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Keith Connelly

NAME: Keith Connelly

DIARY ENTRIES: 5

PHOTOS UPLOADED: 458

VIDEOS UPLOADED: 4

CURRENT COMPANY: Motswari



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The Ghosts of Stevenson-Hamilton

This diary entry took place at Kruger National Park

I would guess that for most guides that have chosen a life far away in the breathtaking beauty of our parks and private reserves, their journey along this chosen path would have begun with a seed planted somewhere in their past. That seed would found its way through a myriad of floodwaters, drainage lines and waterways before settling in a patch of fertile soil that would forever be their base, somewhere that was permanently etched into their soul.

My seed into my chosen passion without doubt had made its way from the apparent hustle and bustle of Joburg’s suburbs down the escarpment along the ample drainage lines of the Lowveld eventually finding its home on the banks of Kruger’s great rivers.

Somewhere underneath the branches of the magnificent Sycamore Figs with their leopard-inviting rotund braches and the deep dark bark of its Jackalberry trees my heart was sold forever.

Moving through Kruger on a late May morning with winter knocking hard on its door Kruger’s Majesty is clear to see...The augmented leaves of the Red Bushwillow blanketing the Lowveld Catena with their brilliant hue of reds, oranges and yellows betraying the presence of kudu looking to profit from the last of the leaves' nutrition.

Along a dusty track skirting the edge of the Biyamiti River you are greeted by a grove of ancient Apple Leafs and Knobthorns: their sacrificial branches reaching out like welcoming old friends. These giant guardians of the river open up revealing the Biyamiti’s pale alluvial soil hiding a pride of narcoleptic lions resting in the shadows of Wild Date Palms.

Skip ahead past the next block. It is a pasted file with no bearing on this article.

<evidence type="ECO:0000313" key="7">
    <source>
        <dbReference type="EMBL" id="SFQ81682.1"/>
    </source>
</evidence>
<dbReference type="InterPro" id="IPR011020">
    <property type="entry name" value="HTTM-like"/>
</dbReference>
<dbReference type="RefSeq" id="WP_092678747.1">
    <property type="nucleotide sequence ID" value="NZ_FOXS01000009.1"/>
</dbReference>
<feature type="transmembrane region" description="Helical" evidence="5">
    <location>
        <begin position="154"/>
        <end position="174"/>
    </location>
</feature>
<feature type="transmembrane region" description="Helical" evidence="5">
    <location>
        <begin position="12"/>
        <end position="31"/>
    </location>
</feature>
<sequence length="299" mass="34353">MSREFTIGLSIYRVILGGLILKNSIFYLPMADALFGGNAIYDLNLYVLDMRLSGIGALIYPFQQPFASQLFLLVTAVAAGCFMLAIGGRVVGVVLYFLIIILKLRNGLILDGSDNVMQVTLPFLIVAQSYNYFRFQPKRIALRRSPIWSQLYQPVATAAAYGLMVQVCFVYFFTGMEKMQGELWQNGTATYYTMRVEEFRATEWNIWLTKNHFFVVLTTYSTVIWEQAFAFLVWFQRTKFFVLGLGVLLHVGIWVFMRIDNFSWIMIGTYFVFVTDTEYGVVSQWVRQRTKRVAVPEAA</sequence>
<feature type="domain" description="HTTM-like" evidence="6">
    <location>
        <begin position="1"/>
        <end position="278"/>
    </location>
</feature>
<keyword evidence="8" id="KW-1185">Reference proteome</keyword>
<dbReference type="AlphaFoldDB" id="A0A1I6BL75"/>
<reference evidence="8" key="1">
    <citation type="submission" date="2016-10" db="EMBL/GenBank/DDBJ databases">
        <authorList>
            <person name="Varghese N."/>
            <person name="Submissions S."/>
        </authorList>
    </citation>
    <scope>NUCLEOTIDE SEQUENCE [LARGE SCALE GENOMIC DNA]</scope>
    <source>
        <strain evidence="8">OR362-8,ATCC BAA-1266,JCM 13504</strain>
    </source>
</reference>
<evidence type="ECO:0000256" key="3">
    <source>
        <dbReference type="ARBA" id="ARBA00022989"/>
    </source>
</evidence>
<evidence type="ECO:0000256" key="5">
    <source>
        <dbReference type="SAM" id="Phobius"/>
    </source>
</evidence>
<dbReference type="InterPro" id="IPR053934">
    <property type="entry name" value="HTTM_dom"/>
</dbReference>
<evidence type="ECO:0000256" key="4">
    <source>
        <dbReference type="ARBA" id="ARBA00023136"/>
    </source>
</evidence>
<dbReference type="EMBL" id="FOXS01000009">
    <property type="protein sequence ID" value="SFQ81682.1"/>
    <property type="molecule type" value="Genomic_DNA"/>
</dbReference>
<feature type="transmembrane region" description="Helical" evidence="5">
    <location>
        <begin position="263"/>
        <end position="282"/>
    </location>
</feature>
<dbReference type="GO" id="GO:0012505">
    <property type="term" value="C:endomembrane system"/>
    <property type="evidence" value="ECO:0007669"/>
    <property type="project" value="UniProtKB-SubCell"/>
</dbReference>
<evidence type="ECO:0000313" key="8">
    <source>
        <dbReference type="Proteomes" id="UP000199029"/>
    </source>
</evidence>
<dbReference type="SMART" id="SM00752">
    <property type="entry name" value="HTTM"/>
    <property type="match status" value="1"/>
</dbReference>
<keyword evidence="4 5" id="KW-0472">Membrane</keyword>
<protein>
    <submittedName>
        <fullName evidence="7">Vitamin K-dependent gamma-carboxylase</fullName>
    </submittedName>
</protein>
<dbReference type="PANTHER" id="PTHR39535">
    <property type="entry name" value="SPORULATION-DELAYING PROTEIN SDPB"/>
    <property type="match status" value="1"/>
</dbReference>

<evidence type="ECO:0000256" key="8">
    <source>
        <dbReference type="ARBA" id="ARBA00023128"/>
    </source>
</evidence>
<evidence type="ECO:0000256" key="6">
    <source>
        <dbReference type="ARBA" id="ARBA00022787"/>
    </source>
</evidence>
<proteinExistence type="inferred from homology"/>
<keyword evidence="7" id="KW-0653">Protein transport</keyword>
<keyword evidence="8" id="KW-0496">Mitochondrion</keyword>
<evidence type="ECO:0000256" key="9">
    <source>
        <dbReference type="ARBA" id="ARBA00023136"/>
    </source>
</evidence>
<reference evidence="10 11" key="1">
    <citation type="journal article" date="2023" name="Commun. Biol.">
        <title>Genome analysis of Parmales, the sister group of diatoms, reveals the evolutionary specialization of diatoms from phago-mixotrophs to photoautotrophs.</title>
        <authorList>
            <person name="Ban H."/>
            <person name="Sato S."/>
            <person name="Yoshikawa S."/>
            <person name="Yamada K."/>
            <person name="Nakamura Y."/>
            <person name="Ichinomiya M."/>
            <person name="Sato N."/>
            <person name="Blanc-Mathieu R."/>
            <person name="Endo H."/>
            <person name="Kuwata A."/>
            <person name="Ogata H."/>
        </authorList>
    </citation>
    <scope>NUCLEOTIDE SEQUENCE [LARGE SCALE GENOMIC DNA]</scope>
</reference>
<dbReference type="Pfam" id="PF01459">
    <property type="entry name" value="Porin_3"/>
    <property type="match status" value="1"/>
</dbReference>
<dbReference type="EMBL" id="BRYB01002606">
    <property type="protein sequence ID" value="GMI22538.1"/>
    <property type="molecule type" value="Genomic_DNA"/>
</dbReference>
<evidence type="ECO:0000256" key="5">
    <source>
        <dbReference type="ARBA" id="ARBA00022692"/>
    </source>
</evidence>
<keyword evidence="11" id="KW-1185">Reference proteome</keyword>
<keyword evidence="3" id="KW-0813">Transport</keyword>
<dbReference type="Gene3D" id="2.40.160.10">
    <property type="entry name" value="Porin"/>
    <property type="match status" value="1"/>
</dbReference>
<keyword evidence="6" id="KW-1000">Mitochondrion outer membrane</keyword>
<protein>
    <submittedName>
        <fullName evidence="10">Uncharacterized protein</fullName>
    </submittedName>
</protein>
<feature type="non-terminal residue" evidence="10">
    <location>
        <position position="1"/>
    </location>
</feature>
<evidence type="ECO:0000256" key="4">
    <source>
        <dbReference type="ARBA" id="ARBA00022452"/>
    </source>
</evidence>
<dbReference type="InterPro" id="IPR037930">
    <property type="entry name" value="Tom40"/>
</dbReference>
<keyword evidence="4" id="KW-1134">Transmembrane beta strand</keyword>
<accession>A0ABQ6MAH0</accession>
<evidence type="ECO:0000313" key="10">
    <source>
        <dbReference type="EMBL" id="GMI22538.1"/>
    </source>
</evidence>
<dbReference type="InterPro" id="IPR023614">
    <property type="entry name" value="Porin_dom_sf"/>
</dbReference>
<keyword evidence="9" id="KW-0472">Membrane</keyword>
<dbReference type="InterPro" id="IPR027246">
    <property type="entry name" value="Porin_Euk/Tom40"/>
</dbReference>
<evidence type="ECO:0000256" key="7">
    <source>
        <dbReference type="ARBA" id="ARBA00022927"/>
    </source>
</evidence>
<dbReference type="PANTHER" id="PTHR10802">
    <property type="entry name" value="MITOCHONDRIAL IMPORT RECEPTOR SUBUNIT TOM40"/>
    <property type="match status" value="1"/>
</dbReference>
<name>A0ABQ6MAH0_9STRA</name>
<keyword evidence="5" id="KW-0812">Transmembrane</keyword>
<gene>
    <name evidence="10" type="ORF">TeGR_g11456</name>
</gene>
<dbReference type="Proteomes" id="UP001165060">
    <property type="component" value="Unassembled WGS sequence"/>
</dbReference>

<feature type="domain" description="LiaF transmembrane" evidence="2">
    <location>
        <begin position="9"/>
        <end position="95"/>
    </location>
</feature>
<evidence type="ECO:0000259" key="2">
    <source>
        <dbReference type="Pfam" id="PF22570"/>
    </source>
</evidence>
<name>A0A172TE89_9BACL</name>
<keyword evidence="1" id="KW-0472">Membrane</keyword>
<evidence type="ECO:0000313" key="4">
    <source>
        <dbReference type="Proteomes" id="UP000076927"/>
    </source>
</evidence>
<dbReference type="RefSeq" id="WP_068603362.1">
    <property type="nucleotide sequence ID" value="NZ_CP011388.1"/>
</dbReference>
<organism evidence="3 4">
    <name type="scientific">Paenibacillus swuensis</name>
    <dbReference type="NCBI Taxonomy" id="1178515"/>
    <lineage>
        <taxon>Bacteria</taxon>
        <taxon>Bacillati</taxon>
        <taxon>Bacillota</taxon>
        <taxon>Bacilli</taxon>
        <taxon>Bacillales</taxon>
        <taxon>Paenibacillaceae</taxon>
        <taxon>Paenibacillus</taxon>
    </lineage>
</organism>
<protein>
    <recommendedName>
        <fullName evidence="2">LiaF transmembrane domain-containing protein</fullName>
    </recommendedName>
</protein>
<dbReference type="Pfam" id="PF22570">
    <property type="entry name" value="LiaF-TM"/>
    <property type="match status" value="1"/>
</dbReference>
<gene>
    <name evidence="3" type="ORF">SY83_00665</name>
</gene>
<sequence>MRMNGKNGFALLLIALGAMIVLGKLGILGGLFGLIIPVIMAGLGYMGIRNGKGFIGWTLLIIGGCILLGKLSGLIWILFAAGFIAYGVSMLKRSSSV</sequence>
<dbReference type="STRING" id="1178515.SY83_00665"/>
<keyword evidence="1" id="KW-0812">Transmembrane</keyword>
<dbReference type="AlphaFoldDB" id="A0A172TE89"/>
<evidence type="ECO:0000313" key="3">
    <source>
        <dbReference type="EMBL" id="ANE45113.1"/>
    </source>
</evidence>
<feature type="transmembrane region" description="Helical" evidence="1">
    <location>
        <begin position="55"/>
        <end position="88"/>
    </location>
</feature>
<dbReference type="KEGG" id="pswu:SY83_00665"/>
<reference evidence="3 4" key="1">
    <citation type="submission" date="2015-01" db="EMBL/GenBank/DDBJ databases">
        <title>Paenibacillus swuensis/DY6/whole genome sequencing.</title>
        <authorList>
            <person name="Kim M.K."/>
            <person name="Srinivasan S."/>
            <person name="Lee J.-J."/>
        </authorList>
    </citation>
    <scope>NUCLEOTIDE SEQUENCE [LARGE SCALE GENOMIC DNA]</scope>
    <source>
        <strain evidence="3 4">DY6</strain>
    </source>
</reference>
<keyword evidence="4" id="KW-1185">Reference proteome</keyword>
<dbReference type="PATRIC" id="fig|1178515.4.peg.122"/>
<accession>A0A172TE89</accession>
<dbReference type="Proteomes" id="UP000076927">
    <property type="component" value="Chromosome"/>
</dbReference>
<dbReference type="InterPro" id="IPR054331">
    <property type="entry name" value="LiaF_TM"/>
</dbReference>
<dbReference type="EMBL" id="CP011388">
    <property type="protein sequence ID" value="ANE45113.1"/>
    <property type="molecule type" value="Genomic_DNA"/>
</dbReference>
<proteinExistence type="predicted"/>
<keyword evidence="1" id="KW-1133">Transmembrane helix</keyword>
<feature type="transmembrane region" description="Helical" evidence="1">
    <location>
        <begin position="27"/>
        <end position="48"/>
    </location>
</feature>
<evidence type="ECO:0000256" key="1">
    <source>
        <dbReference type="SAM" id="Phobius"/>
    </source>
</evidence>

Kruger is a visceral experience... something you smell, hear and taste... the musky smell of the White Rhino’s fermented middens attacking your senses with their earthy notes.

You drive down a corrugated dirt road dipping into a drainage line from one of the river’s quartzite crags, the inviting smell of the Potato Bush drifts through your window offering you soul food of the 'potato soup for the soul' variety.

You coast along the girth of the Sabie River....large pods of portly sunbathing hippos dive into its chilly perennial waters scaring the daylights out of Water Monitors and Saddlebilled Storks alike, old Buffalo “daggaboys” sneakily preside over the Phragmites reed beds waiting to accost someone or something.

Everything in Kruger seems to have some ancient tale or relation... the ancient Leadwood’s with bark the texture of the grand old Elephants that rub off Kruger’s eon old mud onto its conveniently rough trunk.

Kruger’s landscape is littered with long deceased remains of these old Leadwood’s with their cold dead branches eerily reaching up into the Lowveld’s pale blue sky acting like the ghosts of Col. Stevenson Hamilton himself presiding over what he first established more than a hundred years ago.

In a fortnight I return permanently to the Greater Kruger area, it’s clear to me that my heartwood like that of the colossal trees of this area is firmly rooted in Kruger’s archaic soil.



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